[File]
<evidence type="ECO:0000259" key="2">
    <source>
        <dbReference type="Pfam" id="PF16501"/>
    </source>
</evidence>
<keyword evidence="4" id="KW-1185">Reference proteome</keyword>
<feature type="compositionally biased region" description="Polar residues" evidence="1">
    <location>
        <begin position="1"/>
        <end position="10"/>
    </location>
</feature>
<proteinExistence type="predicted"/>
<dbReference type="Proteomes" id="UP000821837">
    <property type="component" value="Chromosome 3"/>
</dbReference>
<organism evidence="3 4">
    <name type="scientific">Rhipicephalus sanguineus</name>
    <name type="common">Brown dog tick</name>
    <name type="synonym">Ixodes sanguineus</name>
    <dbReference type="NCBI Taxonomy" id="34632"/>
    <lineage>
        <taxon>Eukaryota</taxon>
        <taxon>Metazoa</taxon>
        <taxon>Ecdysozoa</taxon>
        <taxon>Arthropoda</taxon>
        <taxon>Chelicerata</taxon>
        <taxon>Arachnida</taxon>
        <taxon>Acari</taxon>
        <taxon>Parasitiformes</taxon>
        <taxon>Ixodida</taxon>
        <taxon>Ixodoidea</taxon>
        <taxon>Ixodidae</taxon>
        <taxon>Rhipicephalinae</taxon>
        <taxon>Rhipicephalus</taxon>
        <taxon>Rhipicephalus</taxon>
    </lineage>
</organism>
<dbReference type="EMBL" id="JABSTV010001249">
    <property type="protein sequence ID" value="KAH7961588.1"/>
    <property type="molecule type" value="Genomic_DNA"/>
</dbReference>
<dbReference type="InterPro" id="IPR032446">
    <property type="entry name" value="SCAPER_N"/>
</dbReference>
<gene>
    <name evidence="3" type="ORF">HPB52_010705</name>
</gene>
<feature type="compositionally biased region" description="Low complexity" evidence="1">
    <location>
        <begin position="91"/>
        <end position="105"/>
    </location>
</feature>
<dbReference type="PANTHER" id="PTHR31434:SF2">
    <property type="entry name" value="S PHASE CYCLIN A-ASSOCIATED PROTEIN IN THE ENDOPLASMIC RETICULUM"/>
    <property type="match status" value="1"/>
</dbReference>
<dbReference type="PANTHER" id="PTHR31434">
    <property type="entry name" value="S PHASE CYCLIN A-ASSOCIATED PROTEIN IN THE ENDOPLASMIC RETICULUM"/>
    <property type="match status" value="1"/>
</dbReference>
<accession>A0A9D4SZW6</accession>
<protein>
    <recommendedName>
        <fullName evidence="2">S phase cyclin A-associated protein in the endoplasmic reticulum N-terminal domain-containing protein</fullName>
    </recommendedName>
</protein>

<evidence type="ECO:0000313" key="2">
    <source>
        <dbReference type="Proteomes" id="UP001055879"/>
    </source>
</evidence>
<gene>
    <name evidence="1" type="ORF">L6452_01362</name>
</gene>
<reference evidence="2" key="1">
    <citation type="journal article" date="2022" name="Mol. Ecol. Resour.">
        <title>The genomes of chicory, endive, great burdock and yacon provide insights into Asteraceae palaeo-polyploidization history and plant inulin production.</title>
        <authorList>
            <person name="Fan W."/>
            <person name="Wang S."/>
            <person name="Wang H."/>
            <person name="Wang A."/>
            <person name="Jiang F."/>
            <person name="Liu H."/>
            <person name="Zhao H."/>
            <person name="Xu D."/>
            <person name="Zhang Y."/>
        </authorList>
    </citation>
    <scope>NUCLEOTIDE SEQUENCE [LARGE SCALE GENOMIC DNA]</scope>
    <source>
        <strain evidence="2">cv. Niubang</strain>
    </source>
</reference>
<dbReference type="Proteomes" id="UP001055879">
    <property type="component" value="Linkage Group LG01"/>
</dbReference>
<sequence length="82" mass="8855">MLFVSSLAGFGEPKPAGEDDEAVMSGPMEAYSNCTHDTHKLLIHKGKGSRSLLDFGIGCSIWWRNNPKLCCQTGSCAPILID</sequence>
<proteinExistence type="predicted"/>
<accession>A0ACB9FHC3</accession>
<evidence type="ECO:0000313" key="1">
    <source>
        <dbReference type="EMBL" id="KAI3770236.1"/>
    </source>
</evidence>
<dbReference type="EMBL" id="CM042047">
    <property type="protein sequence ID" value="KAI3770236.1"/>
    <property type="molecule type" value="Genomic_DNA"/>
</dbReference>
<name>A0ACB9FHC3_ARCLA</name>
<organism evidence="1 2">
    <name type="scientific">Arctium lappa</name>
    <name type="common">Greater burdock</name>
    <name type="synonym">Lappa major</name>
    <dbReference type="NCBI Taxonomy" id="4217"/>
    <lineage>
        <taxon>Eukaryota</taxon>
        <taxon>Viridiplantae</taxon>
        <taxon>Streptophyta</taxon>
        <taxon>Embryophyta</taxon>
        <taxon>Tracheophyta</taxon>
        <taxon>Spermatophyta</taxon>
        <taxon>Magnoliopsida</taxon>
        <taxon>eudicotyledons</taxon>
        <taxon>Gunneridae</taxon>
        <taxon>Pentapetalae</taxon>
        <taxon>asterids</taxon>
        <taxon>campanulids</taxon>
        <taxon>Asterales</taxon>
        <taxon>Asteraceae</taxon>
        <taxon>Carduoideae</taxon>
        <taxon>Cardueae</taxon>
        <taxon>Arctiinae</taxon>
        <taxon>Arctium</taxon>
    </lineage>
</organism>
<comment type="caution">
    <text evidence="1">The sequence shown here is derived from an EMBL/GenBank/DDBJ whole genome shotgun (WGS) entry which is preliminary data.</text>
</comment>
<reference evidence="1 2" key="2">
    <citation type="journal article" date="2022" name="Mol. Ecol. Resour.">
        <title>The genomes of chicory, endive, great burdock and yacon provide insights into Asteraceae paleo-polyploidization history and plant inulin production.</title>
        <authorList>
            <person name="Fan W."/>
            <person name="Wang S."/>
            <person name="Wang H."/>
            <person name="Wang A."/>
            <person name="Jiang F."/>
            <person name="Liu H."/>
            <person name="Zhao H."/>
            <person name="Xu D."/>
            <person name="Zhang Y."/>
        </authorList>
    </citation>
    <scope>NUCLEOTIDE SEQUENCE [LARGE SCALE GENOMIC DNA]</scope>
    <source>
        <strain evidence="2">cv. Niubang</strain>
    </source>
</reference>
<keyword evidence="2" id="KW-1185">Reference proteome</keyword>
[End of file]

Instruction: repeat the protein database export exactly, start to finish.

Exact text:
<evidence type="ECO:0000259" key="2">
    <source>
        <dbReference type="Pfam" id="PF16501"/>
    </source>
</evidence>
<keyword evidence="4" id="KW-1185">Reference proteome</keyword>
<feature type="compositionally biased region" description="Polar residues" evidence="1">
    <location>
        <begin position="1"/>
        <end position="10"/>
    </location>
</feature>
<proteinExistence type="predicted"/>
<dbReference type="Proteomes" id="UP000821837">
    <property type="component" value="Chromosome 3"/>
</dbReference>
<organism evidence="3 4">
    <name type="scientific">Rhipicephalus sanguineus</name>
    <name type="common">Brown dog tick</name>
    <name type="synonym">Ixodes sanguineus</name>
    <dbReference type="NCBI Taxonomy" id="34632"/>
    <lineage>
        <taxon>Eukaryota</taxon>
        <taxon>Metazoa</taxon>
        <taxon>Ecdysozoa</taxon>
        <taxon>Arthropoda</taxon>
        <taxon>Chelicerata</taxon>
        <taxon>Arachnida</taxon>
        <taxon>Acari</taxon>
        <taxon>Parasitiformes</taxon>
        <taxon>Ixodida</taxon>
        <taxon>Ixodoidea</taxon>
        <taxon>Ixodidae</taxon>
        <taxon>Rhipicephalinae</taxon>
        <taxon>Rhipicephalus</taxon>
        <taxon>Rhipicephalus</taxon>
    </lineage>
</organism>
<dbReference type="EMBL" id="JABSTV010001249">
    <property type="protein sequence ID" value="KAH7961588.1"/>
    <property type="molecule type" value="Genomic_DNA"/>
</dbReference>
<dbReference type="InterPro" id="IPR032446">
    <property type="entry name" value="SCAPER_N"/>
</dbReference>
<gene>
    <name evidence="3" type="ORF">HPB52_010705</name>
</gene>
<feature type="compositionally biased region" description="Low complexity" evidence="1">
    <location>
        <begin position="91"/>
        <end position="105"/>
    </location>
</feature>
<dbReference type="PANTHER" id="PTHR31434:SF2">
    <property type="entry name" value="S PHASE CYCLIN A-ASSOCIATED PROTEIN IN THE ENDOPLASMIC RETICULUM"/>
    <property type="match status" value="1"/>
</dbReference>
<dbReference type="PANTHER" id="PTHR31434">
    <property type="entry name" value="S PHASE CYCLIN A-ASSOCIATED PROTEIN IN THE ENDOPLASMIC RETICULUM"/>
    <property type="match status" value="1"/>
</dbReference>
<accession>A0A9D4SZW6</accession>
<protein>
    <recommendedName>
        <fullName evidence="2">S phase cyclin A-associated protein in the endoplasmic reticulum N-terminal domain-containing protein</fullName>
    </recommendedName>
</protein>

<evidence type="ECO:0000313" key="2">
    <source>
        <dbReference type="Proteomes" id="UP001055879"/>
    </source>
</evidence>
<gene>
    <name evidence="1" type="ORF">L6452_01362</name>
</gene>
<reference evidence="2" key="1">
    <citation type="journal article" date="2022" name="Mol. Ecol. Resour.">
        <title>The genomes of chicory, endive, great burdock and yacon provide insights into Asteraceae palaeo-polyploidization history and plant inulin production.</title>
        <authorList>
            <person name="Fan W."/>
            <person name="Wang S."/>
            <person name="Wang H."/>
            <person name="Wang A."/>
            <person name="Jiang F."/>
            <person name="Liu H."/>
            <person name="Zhao H."/>
            <person name="Xu D."/>
            <person name="Zhang Y."/>
        </authorList>
    </citation>
    <scope>NUCLEOTIDE SEQUENCE [LARGE SCALE GENOMIC DNA]</scope>
    <source>
        <strain evidence="2">cv. Niubang</strain>
    </source>
</reference>
<dbReference type="Proteomes" id="UP001055879">
    <property type="component" value="Linkage Group LG01"/>
</dbReference>
<sequence length="82" mass="8855">MLFVSSLAGFGEPKPAGEDDEAVMSGPMEAYSNCTHDTHKLLIHKGKGSRSLLDFGIGCSIWWRNNPKLCCQTGSCAPILID</sequence>
<proteinExistence type="predicted"/>
<accession>A0ACB9FHC3</accession>
<evidence type="ECO:0000313" key="1">
    <source>
        <dbReference type="EMBL" id="KAI3770236.1"/>
    </source>
</evidence>
<dbReference type="EMBL" id="CM042047">
    <property type="protein sequence ID" value="KAI3770236.1"/>
    <property type="molecule type" value="Genomic_DNA"/>
</dbReference>
<name>A0ACB9FHC3_ARCLA</name>
<organism evidence="1 2">
    <name type="scientific">Arctium lappa</name>
    <name type="common">Greater burdock</name>
    <name type="synonym">Lappa major</name>
    <dbReference type="NCBI Taxonomy" id="4217"/>
    <lineage>
        <taxon>Eukaryota</taxon>
        <taxon>Viridiplantae</taxon>
        <taxon>Streptophyta</taxon>
        <taxon>Embryophyta</taxon>
        <taxon>Tracheophyta</taxon>
        <taxon>Spermatophyta</taxon>
        <taxon>Magnoliopsida</taxon>
        <taxon>eudicotyledons</taxon>
        <taxon>Gunneridae</taxon>
        <taxon>Pentapetalae</taxon>
        <taxon>asterids</taxon>
        <taxon>campanulids</taxon>
        <taxon>Asterales</taxon>
        <taxon>Asteraceae</taxon>
        <taxon>Carduoideae</taxon>
        <taxon>Cardueae</taxon>
        <taxon>Arctiinae</taxon>
        <taxon>Arctium</taxon>
    </lineage>
</organism>
<comment type="caution">
    <text evidence="1">The sequence shown here is derived from an EMBL/GenBank/DDBJ whole genome shotgun (WGS) entry which is preliminary data.</text>
</comment>
<reference evidence="1 2" key="2">
    <citation type="journal article" date="2022" name="Mol. Ecol. Resour.">
        <title>The genomes of chicory, endive, great burdock and yacon provide insights into Asteraceae paleo-polyploidization history and plant inulin production.</title>
        <authorList>
            <person name="Fan W."/>
            <person name="Wang S."/>
            <person name="Wang H."/>
            <person name="Wang A."/>
            <person name="Jiang F."/>
            <person name="Liu H."/>
            <person name="Zhao H."/>
            <person name="Xu D."/>
            <person name="Zhang Y."/>
        </authorList>
    </citation>
    <scope>NUCLEOTIDE SEQUENCE [LARGE SCALE GENOMIC DNA]</scope>
    <source>
        <strain evidence="2">cv. Niubang</strain>
    </source>
</reference>
<keyword evidence="2" id="KW-1185">Reference proteome</keyword>